A complex perspective on student success programming : a quantitative analysis of retention rates for sophomores who experience differentiated coaching while attending a Guided Pathways community college.


Despite efforts to place students on a guided pathway to successful completion, nearly one in five students who do not persist at community colleges complete 75% or more of the credit threshold for a degree before leaving the institution (Johnstone, 2018). In Texas, according to the Texas Higher Education Coordinating Board Members (THECB, 2020), 28% of community college students graduate with an associate degree, bachelor’s degree, or certificate within three years. At Chaparral Community College, the percentage is even less, at 24% (THECB, 2020). This evidence points to a need for retention reform, focusing on sophomore students. This quantitative study used two pillars of the Guided Pathways model, helping students stay on the path and ensuring students are learning, as a framework for analysis. The study employed a complex approach to broaden the definition of academic integration (Tinto, 1993) by including experiences beyond the classroom resulting from enrollment in courses (Latz, 2015). By taking a complex perspective, the study used differentiated coaching as an approach to accomplish academic integration in and out of the classroom. Two logistic regression models were used to examine the differentiated coaching approach deployed through student success programming as a predictor of retention (N = 1050), semester one to semester two and semester one to semester three. Initiatives aimed at retention that involve cross-institutional reform are challenging to evaluate and often take years to observe improvements (Bailey et al., 2015). This study demonstrated this struggle as the treatment, although positively sloped, did not have a statistically significant relationship to retention in the transition from the first semester to the second. However, when students moved along their pathway to the third semester, the differentiated coaching treatment had a positive and significant relationship to retention. Therefore, there was an increased probability of being retained for students who received differentiated coaching. This upward trend is expected to continue as the advisors develop their expertise in differentiated coaching and the application to students' individual experiences.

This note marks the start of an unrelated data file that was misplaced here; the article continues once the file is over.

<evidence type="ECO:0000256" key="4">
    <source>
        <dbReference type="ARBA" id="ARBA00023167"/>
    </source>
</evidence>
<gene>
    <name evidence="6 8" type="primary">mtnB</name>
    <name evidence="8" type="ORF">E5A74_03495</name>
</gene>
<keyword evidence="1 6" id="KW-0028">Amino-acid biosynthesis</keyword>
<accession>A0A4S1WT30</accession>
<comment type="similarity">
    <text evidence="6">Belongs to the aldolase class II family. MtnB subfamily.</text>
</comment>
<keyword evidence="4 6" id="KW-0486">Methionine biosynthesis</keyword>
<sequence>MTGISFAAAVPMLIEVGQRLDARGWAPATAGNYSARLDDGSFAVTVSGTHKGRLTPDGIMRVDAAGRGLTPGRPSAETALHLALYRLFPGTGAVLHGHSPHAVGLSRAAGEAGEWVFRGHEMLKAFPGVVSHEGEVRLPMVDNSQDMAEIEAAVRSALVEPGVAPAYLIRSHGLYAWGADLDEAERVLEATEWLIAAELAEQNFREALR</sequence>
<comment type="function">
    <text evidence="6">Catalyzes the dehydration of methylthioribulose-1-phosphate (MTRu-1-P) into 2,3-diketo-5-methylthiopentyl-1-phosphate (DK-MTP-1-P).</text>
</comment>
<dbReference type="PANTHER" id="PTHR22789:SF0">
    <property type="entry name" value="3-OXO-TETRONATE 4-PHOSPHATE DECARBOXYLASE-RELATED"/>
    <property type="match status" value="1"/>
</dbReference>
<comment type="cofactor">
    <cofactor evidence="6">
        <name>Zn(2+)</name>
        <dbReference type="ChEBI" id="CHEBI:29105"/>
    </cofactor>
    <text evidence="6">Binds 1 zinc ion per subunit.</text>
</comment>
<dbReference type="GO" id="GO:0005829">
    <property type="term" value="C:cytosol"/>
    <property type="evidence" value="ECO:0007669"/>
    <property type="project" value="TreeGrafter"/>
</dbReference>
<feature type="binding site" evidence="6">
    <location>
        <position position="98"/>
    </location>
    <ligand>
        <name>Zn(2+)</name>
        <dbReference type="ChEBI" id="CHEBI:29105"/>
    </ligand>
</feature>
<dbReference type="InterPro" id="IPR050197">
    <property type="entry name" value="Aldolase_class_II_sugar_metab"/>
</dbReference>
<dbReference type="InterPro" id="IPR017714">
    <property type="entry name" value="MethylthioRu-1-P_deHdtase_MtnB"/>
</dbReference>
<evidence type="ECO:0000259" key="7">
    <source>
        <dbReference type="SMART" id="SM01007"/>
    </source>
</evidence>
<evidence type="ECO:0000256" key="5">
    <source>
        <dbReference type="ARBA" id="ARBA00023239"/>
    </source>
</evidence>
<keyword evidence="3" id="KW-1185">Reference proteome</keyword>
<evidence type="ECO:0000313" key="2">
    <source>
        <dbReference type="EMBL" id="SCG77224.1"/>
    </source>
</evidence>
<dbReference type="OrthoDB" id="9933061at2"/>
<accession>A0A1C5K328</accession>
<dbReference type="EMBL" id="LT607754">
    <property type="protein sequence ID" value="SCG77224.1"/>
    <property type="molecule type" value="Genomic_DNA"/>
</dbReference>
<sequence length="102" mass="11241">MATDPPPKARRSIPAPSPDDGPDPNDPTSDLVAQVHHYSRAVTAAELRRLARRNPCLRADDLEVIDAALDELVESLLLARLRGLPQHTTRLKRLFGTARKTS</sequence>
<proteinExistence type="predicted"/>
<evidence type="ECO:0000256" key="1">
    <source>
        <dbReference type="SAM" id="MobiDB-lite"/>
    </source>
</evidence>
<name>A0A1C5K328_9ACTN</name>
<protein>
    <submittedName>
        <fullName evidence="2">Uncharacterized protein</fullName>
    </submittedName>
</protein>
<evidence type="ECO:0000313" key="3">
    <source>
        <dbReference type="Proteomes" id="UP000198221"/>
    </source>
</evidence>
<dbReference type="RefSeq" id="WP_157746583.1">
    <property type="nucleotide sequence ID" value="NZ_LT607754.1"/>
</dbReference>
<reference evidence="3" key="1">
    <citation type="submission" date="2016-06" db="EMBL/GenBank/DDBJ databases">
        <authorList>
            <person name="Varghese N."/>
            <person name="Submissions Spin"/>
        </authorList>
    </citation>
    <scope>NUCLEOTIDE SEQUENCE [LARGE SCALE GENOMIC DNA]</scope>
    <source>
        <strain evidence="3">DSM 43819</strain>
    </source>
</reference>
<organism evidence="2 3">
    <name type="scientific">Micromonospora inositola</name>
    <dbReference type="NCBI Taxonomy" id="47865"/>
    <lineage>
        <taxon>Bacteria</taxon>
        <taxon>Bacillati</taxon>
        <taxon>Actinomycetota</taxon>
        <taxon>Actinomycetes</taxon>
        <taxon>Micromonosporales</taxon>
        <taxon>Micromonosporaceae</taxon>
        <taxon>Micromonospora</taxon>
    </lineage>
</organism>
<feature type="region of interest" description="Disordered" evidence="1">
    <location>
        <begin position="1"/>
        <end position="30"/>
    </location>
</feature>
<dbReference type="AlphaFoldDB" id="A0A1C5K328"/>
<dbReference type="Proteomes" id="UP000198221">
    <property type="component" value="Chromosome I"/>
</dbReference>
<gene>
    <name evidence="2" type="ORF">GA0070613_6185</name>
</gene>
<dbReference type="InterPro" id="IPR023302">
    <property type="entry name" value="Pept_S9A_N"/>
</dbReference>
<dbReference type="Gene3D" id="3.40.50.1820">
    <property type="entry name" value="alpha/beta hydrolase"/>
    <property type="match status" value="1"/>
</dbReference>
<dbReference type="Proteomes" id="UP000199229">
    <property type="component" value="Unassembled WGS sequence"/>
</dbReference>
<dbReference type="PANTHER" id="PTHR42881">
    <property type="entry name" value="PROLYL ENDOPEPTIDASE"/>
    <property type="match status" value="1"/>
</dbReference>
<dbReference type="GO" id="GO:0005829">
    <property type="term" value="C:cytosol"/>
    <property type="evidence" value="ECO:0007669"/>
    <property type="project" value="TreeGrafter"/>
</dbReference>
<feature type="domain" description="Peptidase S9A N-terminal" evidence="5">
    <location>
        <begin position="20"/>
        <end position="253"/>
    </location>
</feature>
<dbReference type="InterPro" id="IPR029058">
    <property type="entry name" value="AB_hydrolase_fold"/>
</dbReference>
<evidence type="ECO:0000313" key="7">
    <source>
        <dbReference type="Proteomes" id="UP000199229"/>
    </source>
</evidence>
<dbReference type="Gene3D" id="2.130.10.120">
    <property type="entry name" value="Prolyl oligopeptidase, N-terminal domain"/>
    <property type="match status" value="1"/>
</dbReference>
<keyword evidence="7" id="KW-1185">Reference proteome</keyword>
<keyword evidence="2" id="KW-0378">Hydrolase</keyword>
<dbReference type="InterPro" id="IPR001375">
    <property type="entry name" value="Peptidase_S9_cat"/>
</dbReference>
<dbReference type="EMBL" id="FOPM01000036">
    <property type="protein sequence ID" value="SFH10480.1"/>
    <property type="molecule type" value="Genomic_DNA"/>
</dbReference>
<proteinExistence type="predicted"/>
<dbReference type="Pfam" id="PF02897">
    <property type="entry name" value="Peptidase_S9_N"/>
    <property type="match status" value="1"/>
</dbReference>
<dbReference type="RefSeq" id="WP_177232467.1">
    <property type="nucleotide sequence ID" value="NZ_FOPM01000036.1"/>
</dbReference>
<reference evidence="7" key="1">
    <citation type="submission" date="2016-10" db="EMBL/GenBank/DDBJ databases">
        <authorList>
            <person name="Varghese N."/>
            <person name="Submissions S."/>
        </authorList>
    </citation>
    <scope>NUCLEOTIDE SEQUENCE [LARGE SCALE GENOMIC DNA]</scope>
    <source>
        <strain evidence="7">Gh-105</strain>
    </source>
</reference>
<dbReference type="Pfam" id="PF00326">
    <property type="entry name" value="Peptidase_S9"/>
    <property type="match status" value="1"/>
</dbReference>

Community college. Retention. Attrition. Sophomore. Guided Pathways. Differentiated. Student success. Advising.